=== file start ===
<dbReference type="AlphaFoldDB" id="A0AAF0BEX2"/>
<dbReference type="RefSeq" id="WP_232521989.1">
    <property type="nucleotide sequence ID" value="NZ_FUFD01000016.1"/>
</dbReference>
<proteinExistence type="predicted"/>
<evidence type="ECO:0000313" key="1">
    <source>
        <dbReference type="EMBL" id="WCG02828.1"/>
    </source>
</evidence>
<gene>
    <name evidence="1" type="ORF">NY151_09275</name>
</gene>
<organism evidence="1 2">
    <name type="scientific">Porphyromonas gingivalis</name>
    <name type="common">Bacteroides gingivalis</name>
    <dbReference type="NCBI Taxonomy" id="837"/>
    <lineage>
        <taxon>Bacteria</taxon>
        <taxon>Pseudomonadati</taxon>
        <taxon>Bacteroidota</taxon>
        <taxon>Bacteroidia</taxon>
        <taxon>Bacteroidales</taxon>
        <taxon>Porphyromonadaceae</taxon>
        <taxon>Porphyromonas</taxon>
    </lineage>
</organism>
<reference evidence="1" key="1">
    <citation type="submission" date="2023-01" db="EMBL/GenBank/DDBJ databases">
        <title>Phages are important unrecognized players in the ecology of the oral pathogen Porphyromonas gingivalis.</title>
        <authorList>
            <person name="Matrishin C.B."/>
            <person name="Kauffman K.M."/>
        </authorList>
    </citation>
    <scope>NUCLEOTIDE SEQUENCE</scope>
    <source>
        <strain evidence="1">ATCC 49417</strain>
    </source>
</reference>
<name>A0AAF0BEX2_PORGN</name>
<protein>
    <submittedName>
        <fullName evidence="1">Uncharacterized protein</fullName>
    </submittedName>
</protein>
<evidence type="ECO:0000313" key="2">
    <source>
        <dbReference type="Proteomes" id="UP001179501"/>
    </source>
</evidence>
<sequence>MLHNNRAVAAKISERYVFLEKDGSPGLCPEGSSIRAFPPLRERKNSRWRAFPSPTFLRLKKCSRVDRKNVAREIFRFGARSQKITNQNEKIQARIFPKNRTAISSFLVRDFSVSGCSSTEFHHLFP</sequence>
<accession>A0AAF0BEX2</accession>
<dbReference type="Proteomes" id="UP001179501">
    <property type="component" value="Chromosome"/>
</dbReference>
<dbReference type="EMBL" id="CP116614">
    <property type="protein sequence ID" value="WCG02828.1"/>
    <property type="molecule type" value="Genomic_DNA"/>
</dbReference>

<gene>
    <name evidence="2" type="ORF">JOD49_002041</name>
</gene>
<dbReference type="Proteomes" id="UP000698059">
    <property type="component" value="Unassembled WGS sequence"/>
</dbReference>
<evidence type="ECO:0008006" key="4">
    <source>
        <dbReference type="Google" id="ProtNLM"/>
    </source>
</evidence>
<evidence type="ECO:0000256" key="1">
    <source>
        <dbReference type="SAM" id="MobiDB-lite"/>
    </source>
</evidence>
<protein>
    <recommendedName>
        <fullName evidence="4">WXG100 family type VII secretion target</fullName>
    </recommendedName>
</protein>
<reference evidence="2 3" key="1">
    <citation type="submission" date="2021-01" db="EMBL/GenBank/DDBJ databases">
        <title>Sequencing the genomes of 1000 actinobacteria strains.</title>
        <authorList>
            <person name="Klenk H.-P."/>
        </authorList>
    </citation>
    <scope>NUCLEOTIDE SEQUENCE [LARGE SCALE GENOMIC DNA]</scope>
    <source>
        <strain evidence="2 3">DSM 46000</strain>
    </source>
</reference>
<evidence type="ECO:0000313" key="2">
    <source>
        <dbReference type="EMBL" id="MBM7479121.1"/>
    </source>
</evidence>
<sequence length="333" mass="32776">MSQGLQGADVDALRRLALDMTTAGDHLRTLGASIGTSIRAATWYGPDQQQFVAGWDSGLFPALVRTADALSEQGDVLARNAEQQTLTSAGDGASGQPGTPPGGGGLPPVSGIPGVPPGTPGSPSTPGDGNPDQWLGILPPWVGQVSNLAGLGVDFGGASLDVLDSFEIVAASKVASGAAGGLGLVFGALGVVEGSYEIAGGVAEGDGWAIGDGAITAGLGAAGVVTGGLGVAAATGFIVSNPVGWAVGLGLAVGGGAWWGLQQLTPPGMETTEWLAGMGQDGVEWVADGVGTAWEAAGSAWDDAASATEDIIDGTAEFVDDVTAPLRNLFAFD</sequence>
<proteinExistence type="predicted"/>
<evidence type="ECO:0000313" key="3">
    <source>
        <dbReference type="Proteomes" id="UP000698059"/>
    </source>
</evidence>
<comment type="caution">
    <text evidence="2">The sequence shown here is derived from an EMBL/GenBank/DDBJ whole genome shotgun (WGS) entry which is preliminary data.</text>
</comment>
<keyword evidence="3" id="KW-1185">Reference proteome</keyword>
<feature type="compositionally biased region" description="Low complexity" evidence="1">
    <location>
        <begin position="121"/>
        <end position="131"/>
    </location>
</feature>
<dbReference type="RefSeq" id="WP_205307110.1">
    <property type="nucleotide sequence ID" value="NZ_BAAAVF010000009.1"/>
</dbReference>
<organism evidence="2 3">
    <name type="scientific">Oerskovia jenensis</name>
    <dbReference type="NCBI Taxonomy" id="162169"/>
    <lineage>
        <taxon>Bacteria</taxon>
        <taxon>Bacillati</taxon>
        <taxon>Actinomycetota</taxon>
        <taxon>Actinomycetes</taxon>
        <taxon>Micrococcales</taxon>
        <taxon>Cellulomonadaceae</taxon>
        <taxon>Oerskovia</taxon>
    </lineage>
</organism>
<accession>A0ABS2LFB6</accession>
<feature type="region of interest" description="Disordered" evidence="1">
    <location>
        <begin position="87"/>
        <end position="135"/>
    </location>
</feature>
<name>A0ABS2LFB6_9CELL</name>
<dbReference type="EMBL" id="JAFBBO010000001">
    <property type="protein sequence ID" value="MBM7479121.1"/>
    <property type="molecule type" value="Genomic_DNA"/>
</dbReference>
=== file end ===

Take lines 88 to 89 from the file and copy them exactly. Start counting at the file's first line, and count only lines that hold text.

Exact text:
    </citation>
    <scope>NUCLEOTIDE SEQUENCE [LARGE SCALE GENOMIC DNA]</scope>